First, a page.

Chenxi Deng

Photo of Chenxi Deng courtesy of APD

Chenxi Deng, who was charged with aggravated assault after stabbing his estranged girlfriend with a fork in the Engineering-Science Building in September, spent less than a week in jail before being bailed out and is now suspected to be in China.

A judge at the Travis County Central Booking facility set Deng’s bond at $50,000, which was paid by an unknown individual on Sept. 30, five days after his arrest.

James Young, Travis County assistant district attorney, said he suspects Deng returned to China to avoid trial in the U.S.

“Once he’s in China, there’s no getting him back really,” Young said. “I just don’t see that happening.”

If Deng did return to China, he would not face any further penalties, Young said. The U.S. and China do not have an extradition treaty, which is an official document that would require China to surrender Deng and other people bearing arrest warrants to the U.S. judicial system.

Deng followed Li You, a UT graduate student, from Beijing, where the two had maintained a romantic relationship. Deng audited several classes in an attempt to contact You before he crossed paths with her in the Engineering-Science Building.

Deng and You attended Peking University together, though You left China after graduation to pursue her master’s degree at UT. Deng and You were talking in the hallway when the conversation escalated to physical violence. According to the police affidavit, You had visible puncture wounds on the left side of her nose from the fork. 

Deng was able to attend one of You’s classes through UT’s class auditing program, which allows non-UT individuals to take college courses without earning credit. Auditors need the class instructor’s signature and $20 to secure a seat in the classroom, though it has not been determined whether Deng went through the official process.  

According to Jim Whitten, a senior administrative associate for the Office of the Registrar, class auditing provides a chance for people to learn at their own leisure and for a fraction of the cost. 

“For maybe a retired person would want to take a class for their own enjoyment or just anyone who wants to take a class, we offer that ability,” Whitten said.

No record is taken of previous class auditors, according to Shelby Stanfield, vice provost for enrollment management and registrar. There is no system in place to keep past auditors, such as Deng, out of the classroom. 

“As long as the instructor signs off on the person’s ability to take the course, they’re in,” Whitten said.

Jimmy Moore, a UTPD officer in the Crime Prevention Unit, said safety policies have not been altered in any way since the incident.

Deng, charged with a second-degree felony and facing up to 20 years in prison, disregarded his Nov. 22 court date, according to Young. Because Deng failed to attend his court hearing, his bond has been forfeited and there is now a warrant out for his arrest.

Deng’s whereabouts remain uncertain, but he was given an emergency protective order that prevents him from being within 200 yards of You at any time.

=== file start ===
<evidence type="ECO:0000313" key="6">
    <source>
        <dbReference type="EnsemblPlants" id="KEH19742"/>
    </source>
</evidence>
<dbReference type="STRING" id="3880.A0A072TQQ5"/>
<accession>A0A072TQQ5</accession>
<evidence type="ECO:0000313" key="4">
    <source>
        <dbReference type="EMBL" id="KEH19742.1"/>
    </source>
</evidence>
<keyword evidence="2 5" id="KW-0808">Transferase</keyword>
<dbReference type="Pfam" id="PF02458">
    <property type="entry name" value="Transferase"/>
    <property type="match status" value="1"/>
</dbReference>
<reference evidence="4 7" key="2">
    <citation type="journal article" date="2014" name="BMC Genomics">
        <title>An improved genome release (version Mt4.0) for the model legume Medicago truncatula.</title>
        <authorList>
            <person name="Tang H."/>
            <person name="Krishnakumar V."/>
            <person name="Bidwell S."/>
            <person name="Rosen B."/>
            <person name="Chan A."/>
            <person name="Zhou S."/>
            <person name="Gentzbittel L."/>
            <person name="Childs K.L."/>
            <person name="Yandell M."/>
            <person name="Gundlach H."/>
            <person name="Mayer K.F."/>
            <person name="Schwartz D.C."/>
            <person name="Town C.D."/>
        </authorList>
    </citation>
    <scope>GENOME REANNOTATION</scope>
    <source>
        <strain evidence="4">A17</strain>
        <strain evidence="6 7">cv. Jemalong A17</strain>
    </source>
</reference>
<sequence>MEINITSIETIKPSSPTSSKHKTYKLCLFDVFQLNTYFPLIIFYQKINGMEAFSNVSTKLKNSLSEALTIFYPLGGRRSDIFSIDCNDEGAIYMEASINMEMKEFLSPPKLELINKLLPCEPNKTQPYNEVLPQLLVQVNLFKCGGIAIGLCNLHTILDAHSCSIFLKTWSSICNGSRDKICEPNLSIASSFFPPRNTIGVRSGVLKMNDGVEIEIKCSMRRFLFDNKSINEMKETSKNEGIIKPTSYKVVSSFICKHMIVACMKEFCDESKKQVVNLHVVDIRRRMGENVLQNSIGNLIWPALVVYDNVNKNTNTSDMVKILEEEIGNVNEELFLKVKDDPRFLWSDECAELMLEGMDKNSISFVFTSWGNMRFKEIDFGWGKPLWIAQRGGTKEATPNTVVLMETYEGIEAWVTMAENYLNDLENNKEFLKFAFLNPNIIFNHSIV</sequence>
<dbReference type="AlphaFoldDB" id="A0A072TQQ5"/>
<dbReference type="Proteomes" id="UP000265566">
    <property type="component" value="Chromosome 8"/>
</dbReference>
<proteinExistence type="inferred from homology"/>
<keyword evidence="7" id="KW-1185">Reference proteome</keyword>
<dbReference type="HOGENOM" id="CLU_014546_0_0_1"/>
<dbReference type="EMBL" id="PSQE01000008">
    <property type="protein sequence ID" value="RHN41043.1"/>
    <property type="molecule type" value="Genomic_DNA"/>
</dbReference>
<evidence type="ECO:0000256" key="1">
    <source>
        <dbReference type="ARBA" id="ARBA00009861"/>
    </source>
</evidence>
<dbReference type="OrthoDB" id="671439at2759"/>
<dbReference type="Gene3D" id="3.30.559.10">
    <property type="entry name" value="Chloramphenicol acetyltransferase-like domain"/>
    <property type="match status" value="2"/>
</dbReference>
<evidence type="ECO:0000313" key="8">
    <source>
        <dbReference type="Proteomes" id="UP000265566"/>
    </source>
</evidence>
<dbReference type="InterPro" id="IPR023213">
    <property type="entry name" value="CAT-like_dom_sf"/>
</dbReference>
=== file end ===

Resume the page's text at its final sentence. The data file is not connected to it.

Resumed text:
Photo Credit: Alex Dolan | Daily Texan Staff

Chenxi Deng, a 22-year-old graduate of Peking University in Beijing, audited a UT course to stalk the student he would eventually stab in the face. According to the University’s course auditing policy, a jail cell is the only thing keeping Deng from auditing another course in the future. 

A non-UT student needs only an instructor’s signature, $20 and an open seat in a classroom to audit a course, according to Kim Taylor, spokeswoman for the Office of the Registrar. An auditor attends class but does not hand in papers, take part in discussions, receive evaluations or earn any credit.

Additionally, the Office of the Registrar does not keep electronic record of course auditors, according to Shelby Stanfield, vice provost for enrollment management and registrar. In that respect, previous auditors, such as Deng, could come back to audit more courses.

“There is no process that if somebody comes back and tries to audit a course that we would check that, or that they would be tagged in the system for us to deny them admittance,” Stanfield said.

Taylor said non-UT students are virtually unrestricted in the number of courses they can audit. In theory, Taylor said, someone could take a degree’s worth of courses for a fraction of the cost of tuition. Enrolled students can audit courses as well, but they need additional dean approval and are limited in the amount of courses they can audit.

The University’s course auditing program has been open to the general public and has remained largely unchanged since the early 1940s, according to Taylor. 

Stanfield said the auditing program will remain the same moving forward. 

“Auditing did not enable this individual,” Stanfield said. “If someone is going to do something bad, they’re going to do something bad. He could have sat outside the room or the building and watched her that way. It’s no different than [saying] the sidewalk allowed a bad person to walk across campus.” 

Derrick Mitchell, a radio-television-film and Persian language and literature senior, said he finds the lack of oversight on the University’s auditing policy to be weird.

“You should at least be a student or have some professional tie to the University to audit a course,” Mitchell said. “What’s the point of calling it a University if anyone can sit in a classroom?”